At 8 AM local time on April 22, a sonic boom resounded across large sections of California and Nevada, prompting calls to emergency centers across the states. Astronomers quickly identified the boom and a concurrent fireball as a meteorite exploding in Earth’s atmosphere.
“From the reports, I have no doubt it was a fireball,” said Robert Lunsford of the American Meteor Society. “It happens all the time, but most are in daytime and are missed. This one was extraordinarily bright in the daylight.”
People in the area felt houses and windows shake as a result of the explosion, causing many to think there was an earthquake. It is likely that some pieces of the meteorite reached the surface, although none have yet been located. This meteorite must have come within 8 km of Earth’s surface before breaking up for the boom to be audible. Meteorite fireballs generally become visible about 80 km from the surface.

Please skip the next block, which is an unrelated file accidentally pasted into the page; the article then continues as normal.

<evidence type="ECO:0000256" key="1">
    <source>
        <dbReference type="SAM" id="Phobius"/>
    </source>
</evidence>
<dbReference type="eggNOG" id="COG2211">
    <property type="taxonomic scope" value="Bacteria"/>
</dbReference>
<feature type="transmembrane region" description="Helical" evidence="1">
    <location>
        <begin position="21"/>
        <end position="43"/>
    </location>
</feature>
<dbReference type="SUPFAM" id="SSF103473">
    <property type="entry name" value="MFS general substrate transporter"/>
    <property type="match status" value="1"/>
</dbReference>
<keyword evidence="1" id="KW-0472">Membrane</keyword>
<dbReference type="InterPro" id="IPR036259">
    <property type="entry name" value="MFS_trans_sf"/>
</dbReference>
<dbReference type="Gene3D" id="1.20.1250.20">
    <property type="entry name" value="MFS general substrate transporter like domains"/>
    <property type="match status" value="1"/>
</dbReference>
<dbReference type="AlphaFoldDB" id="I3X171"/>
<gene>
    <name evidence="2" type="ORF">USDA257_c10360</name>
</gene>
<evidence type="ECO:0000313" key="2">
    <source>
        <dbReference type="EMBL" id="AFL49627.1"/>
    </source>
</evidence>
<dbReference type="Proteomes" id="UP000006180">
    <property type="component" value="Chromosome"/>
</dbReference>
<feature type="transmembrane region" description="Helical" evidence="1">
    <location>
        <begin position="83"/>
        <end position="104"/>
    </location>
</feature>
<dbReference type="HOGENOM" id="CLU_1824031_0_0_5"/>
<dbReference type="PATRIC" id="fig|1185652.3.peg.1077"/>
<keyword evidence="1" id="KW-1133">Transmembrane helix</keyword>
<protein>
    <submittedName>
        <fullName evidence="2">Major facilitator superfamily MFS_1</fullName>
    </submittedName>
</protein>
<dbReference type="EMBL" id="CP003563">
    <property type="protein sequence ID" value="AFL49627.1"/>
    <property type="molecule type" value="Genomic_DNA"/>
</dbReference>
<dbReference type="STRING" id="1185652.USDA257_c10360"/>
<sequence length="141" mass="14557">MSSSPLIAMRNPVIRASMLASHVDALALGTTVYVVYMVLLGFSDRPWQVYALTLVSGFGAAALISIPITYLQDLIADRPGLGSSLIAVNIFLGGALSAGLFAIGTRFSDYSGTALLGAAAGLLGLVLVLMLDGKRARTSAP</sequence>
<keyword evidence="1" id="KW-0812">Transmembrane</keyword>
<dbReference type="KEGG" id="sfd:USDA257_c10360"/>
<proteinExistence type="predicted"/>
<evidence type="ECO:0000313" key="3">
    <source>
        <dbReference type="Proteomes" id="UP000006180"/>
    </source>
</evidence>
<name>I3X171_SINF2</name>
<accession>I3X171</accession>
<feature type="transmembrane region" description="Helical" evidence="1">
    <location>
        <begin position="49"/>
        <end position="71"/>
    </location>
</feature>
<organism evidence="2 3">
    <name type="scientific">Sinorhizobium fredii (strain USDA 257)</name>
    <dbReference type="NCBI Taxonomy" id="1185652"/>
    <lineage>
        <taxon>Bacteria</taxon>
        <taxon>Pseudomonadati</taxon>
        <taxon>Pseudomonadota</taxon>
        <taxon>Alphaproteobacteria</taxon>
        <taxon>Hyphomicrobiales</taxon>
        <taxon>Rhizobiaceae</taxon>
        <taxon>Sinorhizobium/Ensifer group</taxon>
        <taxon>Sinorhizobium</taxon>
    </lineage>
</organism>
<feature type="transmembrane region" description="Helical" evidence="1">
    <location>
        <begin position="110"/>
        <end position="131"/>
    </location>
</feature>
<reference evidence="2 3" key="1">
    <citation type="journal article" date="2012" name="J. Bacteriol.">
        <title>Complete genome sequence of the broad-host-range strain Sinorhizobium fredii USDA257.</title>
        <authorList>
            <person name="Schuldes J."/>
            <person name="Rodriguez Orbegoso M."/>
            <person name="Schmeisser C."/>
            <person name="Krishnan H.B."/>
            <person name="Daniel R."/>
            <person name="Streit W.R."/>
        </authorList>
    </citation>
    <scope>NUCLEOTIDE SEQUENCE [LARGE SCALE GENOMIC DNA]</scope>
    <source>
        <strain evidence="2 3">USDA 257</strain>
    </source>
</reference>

Some have speculated that the meteorite is related to the onging Lyrid meteor shower. Dan Ruby, associate director of the University of Nevada’s planetarium finds it unlikely: “People are putting two and two together and saying it has something to do with the meteor shower,” he said. “But the fireball was probably coincidental and unrelated to the peak of the meteor shower.”
Watch a news report on the April 22 event below: